• Heads will roll. Penney’s(JCP) Johnson seen slashing jobs. JCPenney CEO Ron Johnson is getting ready to break more hearts at headquarters — a few hundred more. In what some Penney insiders are calling the “St. Valentine’s Day Massacre,” the former Apple exec plans this month to fire at least 10 percent of the remaining 3,000 employees at the retailer’s home offices in Plano, Texas, sources told The Post. 
  • Chipotle(CMG) 4th quarter profit up, despite higher food costs. Chipotle Mexican Grill Inc reported higher quarterly profit on Tuesday, despite higher costs for beef and other ingredients that took a bite out of margins. The results from the popular burrito chain come as U.S. restaurant companies virtually across the board are bracing for higher food prices due to last summer's historic U.S. drought. The shares of Chipotle, long an investor darling due to its fast growth, rose 2.6 percent to $312.88 in after-hours trading.
Financial Times: 
  • US regulator demands stricter bank loan ratio. A top US financial regulator is demanding a stricter cap on bank leverage, joining a growing group of influential policy makers who are challenging the Basel III capital accords. Jeremiah Norton, a Republican director on the Federal Deposit Insurance Corporation, plans to argue during a speech on Wednesday that US regulators should propose a more robust leverage ratio that would force big banks to either significantly increase their equity capital or sell large chunks of assets.
The Times:
  • Door is about to slam shut on high-rolling holidays to Macau. Beijing is planning a crackdown on Triad-linked “junket” operators who bring high-rolling gamblers into Macau from across China and smooth a money-laundering route that processes billions of dollars every year. The move, which law enforcement sources say will begin after Chinese new year in late February and will involve police operations in more than six big Chinese cities, is part of an anti-corruption campaign led by Xi Jinping, the country's president-in-waiting. "The squeeze has already started on a small scale, but the operators themselves believe that something bigger is coming within the next few weeks," a Macau gaming industry source said.
  • Toyota Suspends Plans for New Plants. The co. will halt plans for 3 years starting next fiscal year, citing comments yesterday from Director Takahiko Ijichi.
China Daily:
  • NY Times, WSJ Hacking Claims Are 'Puppet Show'. The U.S. media seems to be a puppet of the U.S. government when they make hacking allegations that "recklessly" smear China, the People's Daily says in a commentary. The report named claims by the New York Times, Wall Street Journal, Washington Post and Twitter. The commentary written by Wen Zian, a reporter at the newspaper, was posted on page 3 of the newspaper that is published by the Chinese Communist Party.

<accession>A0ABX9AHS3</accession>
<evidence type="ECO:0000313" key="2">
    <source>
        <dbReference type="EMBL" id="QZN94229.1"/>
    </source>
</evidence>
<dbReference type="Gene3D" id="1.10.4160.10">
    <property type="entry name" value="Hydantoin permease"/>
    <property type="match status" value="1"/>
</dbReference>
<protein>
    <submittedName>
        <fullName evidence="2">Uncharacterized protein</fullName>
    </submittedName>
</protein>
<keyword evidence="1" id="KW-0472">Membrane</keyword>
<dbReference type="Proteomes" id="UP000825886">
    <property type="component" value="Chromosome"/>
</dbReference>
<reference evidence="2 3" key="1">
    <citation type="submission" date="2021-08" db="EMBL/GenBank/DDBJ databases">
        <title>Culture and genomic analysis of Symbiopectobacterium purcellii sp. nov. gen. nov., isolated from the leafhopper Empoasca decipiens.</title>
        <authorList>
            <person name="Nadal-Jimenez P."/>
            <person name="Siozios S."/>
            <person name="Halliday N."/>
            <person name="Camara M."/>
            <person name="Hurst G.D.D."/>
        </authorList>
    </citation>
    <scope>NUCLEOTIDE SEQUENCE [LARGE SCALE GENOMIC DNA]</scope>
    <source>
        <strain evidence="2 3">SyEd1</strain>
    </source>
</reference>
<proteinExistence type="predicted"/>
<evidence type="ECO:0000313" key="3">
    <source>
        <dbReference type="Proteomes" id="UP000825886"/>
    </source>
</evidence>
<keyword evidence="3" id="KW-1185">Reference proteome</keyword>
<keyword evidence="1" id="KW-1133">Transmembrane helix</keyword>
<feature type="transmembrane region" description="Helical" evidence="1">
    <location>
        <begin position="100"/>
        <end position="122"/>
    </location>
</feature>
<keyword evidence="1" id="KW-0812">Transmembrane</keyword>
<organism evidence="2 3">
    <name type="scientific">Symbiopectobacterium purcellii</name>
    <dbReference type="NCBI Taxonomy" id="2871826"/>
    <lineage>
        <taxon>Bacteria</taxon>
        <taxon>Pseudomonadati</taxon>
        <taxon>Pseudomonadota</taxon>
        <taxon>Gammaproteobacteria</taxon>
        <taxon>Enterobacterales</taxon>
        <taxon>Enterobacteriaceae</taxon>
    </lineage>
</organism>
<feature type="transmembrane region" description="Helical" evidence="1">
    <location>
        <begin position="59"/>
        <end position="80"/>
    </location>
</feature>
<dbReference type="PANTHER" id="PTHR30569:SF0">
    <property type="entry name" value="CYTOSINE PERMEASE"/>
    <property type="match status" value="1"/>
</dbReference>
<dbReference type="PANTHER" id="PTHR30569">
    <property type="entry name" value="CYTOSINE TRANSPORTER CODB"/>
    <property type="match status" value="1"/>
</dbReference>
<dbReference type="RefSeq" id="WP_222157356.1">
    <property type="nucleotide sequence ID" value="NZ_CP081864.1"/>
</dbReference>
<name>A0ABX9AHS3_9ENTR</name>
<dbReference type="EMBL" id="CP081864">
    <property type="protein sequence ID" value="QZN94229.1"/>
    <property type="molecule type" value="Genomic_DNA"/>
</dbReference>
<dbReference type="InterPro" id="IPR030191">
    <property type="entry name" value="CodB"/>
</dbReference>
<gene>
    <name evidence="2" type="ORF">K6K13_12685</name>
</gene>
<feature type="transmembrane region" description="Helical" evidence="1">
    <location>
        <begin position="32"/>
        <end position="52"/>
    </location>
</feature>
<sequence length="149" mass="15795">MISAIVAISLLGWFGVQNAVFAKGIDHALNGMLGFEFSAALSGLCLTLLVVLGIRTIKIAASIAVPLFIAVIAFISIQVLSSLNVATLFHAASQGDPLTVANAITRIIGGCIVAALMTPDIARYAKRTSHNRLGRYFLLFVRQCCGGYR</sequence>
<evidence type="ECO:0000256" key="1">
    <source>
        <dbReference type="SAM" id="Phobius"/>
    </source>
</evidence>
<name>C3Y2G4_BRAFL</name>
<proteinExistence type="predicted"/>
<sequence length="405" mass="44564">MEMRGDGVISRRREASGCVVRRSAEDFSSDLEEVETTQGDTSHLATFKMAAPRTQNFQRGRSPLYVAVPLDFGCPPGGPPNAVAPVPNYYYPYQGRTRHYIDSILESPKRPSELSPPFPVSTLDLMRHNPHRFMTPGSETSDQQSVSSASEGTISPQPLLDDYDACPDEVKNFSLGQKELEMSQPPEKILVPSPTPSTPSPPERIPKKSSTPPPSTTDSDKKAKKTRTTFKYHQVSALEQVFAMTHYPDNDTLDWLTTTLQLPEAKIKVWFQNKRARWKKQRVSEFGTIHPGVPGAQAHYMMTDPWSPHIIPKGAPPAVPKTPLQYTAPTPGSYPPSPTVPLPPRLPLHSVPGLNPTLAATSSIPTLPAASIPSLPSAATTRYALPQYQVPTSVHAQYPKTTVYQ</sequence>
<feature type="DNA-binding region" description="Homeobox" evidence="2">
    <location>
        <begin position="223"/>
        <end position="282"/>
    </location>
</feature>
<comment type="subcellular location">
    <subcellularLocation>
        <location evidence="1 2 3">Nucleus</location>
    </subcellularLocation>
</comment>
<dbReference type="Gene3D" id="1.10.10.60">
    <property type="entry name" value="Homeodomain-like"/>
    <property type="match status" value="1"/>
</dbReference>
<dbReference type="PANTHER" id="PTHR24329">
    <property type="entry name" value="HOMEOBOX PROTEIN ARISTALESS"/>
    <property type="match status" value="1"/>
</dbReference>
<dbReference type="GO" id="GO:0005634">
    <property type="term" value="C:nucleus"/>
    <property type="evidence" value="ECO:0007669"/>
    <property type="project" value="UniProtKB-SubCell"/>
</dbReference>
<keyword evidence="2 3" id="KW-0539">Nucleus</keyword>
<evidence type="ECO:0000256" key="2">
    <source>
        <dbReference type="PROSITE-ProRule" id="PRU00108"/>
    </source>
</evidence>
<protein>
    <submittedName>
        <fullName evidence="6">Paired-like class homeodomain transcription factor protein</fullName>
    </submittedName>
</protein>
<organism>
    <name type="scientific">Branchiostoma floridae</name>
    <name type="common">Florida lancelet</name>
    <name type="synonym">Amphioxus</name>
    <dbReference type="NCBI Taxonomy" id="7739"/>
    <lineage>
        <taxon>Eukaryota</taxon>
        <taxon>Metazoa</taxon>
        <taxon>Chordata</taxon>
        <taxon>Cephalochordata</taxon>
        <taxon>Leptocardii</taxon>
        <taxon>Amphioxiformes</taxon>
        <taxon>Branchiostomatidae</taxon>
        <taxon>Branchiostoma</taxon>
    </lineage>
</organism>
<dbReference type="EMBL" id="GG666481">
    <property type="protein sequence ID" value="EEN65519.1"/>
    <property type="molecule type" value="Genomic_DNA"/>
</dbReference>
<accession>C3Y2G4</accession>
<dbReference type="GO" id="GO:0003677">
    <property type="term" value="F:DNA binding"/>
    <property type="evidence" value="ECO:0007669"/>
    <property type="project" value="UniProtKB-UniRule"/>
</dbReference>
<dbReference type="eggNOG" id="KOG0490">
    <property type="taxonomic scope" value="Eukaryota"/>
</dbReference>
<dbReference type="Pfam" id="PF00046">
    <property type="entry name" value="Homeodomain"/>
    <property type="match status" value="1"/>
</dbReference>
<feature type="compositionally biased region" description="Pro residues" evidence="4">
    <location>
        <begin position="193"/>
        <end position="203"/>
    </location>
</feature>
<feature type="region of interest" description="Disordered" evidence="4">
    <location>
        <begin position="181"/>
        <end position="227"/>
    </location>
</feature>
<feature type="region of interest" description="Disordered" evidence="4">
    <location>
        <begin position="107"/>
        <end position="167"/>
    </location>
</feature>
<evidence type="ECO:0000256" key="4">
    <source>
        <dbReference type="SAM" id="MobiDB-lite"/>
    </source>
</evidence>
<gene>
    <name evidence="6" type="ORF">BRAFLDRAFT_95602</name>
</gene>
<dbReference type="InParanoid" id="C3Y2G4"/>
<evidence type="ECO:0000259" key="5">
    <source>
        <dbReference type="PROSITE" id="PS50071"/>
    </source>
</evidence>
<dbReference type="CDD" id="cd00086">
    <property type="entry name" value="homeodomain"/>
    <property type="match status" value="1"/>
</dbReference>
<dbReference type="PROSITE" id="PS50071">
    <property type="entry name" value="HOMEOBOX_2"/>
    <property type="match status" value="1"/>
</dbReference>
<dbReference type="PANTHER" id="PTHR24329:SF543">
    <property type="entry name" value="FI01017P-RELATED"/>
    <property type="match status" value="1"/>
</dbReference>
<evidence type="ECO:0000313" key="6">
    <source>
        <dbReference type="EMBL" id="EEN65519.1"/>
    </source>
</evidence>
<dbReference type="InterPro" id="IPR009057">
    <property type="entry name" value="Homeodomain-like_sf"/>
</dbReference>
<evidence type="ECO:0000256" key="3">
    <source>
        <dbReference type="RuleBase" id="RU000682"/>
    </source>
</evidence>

Shanghai Securities News:
  • Beijing to Release New Measures on Property Control. Some first-tier cities including Beijing will release new measures to curb demand because of overheating in property markets, citing a person close to Beijing housing commission. The threshold for home purchases will be raised, according to the report. Measures may come out before National People's Congress and Chinese People's Political Consultative Conference in March, the report said.
Evening Recommendations 
  • None of note
Night Trading
  • Asian equity indices are -.25%  to +1.0% on average.
  • Asia Ex-Japan Investment Grade CDS Index 116.5 -4.0 basis points.
  • Asia Pacific Sovereign CDS Index 90.0 -2.0 basis points.
  • FTSE-100 futures +.16%.
  • S&P 500 futures +.13%.
  • NASDAQ 100 futures +.15%.
Morning Preview Links

Earnings of Note

  • (WYN)/.60
  • (CVH)/.68
  • (CMI)/1.75
  • (CVS)/1.10
  • (MRO)/.67
  • (TWX)/1.10
  • (SMG)/-1.13 
  • (RL)/2.20
  • (NWSA)/.43
  • (ALL)/-.05
  • (ORLY)/1.08
  • (IACI)/.74
  • (DV)/.59
  • (V)/1.78
  • (TSO)/1.39
  • (PRU)/1.74
  • (GMCR)/.65
  • (VECO)/.10
  • (AKAM)/.50
  • (ICE)/1.74       
Economic Releases
10:30 am EST
  • Bloomberg consensus estimates call for a weekly crude oil inventory build of +2,650,000 barrels versus a +5,947,000 barrel gain the prior week. Gasoline supplies are estimated to rise by +900,000 barrels versus a -956,000 barrel decline the prior week. Distillate inventories are estimated to fall by -625,000 barrels versus a -2,315,000 barrel decline the prior week.
Upcoming Splits
  • None of ntoe
Other Potential Market Movers
  • The ECB Bank Lending Survey, Australia Unemployment Change, weekly MBA mortgage applications report and the Cowen Aerospace/Defense Conference could also impact trading today.
BOTTOM LINE: Asian indices are mostly higher, boosted by automaker and commodity shares in the region. I expect US stocks to open modestly higher and to weaken into the afternoon, finishing mixed. The Portfolio is 50% net long heading into the day.